'This Sheffield report on reducing city's carbon footprint will have a dramatic effect on your life'

The report “Pathways to Zero Carbon Sheffield” is a detailed document showing how Sheffield can dramatically reduce its carbon footprint.

Thursday, 27th May 2021, 12:00 am
Protest held on Devonshire Green in Sheffield

Following protests and petitions by Extinction Rebellion, the council declared a Climate Emergency in 2019. At last there is now a plan to achieve big cuts in our carbon emissions. This report is going to have a dramatic effect on your life in the next few years.

The report stresses the importance of immediate action. “We must always remember that failure to reduce our emissions down to zero will result in consequences that are unimaginable.

"The runaway effects of climate change are already starting to be seen in real manifestations from global biodiversity loss and devastating wildfires to local extreme weather events such as flooding and heatwaves.”

Sheffield buses

The council’s role in reducing emissions is one of leader and facilitator. Many of the actions are directed at the Council, but can’t be carried out by the council in isolation.

"Ultimately, large-scale emissions reductions will be achieved as a result of many thousands of small actions that, in isolation, may seem insignificant. Momentum is essential to these small actions.”

The report examines five sectors – domestic, commercial and industrial, transport, energy and land use - and shows how they can reduce emissions by 85 per cent.

The remaining 15 per cent depends on the National Grid converting to renewables.

Within our homes, gas consumption constitutes approximately 71% of emissions and electricity consumption 25%. Our housing stock urgently needs retrofitting to maximise its energy efficiency. This will be disruptive to house owners and tenants, but will have the massive benefits of lower bills and warmer homes. We need to move away quickly from heating and cooking with gas, to cooking with electricity produced by renewables and heating with heat pumps or connecting to district heat networks. More efficient household appliances can also reduce energy consumption. Many houses and flats need insulation measures and LED lights.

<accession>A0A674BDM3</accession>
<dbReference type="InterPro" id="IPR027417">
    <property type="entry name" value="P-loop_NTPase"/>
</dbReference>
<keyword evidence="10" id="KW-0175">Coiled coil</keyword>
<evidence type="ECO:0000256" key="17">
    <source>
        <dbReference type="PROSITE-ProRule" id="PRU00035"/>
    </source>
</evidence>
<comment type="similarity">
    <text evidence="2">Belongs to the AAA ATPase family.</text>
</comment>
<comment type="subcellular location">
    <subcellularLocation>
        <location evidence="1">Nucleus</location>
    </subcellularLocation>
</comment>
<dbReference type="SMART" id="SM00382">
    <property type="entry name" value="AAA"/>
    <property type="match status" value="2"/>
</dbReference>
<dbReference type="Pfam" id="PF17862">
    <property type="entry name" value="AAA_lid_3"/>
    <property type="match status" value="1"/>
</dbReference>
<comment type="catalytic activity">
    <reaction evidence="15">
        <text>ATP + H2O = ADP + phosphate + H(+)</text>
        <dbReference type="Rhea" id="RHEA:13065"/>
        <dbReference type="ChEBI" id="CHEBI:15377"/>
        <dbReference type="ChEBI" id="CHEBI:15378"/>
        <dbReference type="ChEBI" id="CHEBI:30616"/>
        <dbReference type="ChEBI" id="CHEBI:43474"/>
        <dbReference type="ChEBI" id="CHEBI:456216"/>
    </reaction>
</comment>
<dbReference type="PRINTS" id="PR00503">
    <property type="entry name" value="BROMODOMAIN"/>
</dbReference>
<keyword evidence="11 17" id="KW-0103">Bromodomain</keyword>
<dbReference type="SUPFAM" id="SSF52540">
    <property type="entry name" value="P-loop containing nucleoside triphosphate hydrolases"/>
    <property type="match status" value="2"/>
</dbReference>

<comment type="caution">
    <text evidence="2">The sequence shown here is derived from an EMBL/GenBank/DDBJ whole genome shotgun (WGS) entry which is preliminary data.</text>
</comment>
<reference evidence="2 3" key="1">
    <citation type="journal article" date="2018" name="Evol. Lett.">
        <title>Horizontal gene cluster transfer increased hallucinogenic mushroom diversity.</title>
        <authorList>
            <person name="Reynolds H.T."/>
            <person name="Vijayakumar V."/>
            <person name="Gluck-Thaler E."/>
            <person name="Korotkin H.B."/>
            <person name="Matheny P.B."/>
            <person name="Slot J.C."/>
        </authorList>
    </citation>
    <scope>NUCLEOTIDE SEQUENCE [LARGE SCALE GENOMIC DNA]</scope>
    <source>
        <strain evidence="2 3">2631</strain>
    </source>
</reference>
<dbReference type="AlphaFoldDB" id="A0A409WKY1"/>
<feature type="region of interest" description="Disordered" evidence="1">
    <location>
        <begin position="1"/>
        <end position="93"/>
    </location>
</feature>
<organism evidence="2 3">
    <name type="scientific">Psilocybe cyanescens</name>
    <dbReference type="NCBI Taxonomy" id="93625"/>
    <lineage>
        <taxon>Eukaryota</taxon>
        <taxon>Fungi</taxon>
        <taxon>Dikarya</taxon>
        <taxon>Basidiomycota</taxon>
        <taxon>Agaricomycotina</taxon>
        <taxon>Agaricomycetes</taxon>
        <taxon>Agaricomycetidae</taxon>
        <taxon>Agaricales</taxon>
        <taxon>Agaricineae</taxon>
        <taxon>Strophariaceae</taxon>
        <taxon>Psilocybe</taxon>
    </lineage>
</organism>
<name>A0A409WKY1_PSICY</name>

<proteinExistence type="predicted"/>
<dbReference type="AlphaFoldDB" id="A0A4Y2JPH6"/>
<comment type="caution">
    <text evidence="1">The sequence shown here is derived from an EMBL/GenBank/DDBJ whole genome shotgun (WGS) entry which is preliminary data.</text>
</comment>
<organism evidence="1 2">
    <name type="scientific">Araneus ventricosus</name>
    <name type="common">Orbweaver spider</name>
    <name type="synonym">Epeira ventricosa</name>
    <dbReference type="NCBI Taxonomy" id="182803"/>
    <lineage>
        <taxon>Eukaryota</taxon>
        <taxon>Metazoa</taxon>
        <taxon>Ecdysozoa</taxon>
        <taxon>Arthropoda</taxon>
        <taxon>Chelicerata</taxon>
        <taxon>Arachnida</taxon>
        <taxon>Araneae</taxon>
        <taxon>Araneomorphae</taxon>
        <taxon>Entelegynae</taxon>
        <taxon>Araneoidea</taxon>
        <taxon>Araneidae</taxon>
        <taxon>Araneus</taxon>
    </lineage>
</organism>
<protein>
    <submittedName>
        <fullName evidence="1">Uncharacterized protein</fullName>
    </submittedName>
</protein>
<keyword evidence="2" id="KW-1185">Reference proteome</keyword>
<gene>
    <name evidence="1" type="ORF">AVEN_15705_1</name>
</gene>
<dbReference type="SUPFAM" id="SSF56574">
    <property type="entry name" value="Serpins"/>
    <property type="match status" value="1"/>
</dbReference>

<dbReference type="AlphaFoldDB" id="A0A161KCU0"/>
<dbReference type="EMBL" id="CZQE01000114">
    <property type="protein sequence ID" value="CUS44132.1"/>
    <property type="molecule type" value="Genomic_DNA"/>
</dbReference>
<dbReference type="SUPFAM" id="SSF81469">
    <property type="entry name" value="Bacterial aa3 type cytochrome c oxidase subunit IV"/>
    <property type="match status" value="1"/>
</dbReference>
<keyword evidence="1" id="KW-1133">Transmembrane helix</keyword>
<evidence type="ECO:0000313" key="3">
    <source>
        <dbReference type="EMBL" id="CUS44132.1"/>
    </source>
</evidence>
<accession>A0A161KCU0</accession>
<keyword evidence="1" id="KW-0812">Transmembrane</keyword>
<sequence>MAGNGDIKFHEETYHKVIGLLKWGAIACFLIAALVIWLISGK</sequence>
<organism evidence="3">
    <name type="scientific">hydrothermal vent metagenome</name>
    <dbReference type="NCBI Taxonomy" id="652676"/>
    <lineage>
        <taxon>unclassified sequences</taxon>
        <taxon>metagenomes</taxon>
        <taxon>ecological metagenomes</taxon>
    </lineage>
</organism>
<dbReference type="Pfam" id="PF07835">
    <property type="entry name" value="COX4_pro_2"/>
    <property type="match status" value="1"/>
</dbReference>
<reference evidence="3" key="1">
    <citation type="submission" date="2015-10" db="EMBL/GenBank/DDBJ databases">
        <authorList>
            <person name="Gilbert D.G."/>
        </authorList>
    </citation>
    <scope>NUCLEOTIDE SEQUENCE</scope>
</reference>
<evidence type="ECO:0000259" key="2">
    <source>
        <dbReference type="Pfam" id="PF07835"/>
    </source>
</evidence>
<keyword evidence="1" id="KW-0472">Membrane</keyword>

The commercial and industrial sector needs similar improvement to its buildings and heating.

Transport is the area that relies most greatly on behaviour change. The report seeks to increase active travel such as walking and cycling, increase public transport, consolidate freight and decarbonise all vehicles.

To reduce emissions from energy production the report envisages expanding Sheffield’s district heating system.

Some 200,000 homes will need to be converted from gas boilers to air source heat pumps. For heat pumps to work efficiently, homes will need to be well insulated and draught-proofed. Heat pumps produce heat at lower temperatures than traditional boilers and so radiators may need to be replaced by those better suited to operate at lower temperatures. As it will take time to ramp up the supply chain, it is anticipated that this intervention would start to be implemented from 2025 and an average of around 40,000 properties per year would need to have heat pumps installed between 2025 and 2030. As with switching to electric cooking, it is recommended that gas boilers are phased out when they reach their normal replacement cycle, being replaced with heat pumps. However, there is likely to be a significant number of boilers that are still in operation that would need to be replaced ahead of the cycle end. House owners and landlords should be preparing for this now.

In Land Use the report advocates extending tree cover and restoring peat bogs which are significant carbon sinks.

The report strongly asserts the need for immediate action. “This programme should be prepared and agreed without delay. An imperfect plan agreed now will achieve much more than a perfect plan agreed in six months’ time.”

Download the report at www.arup.com.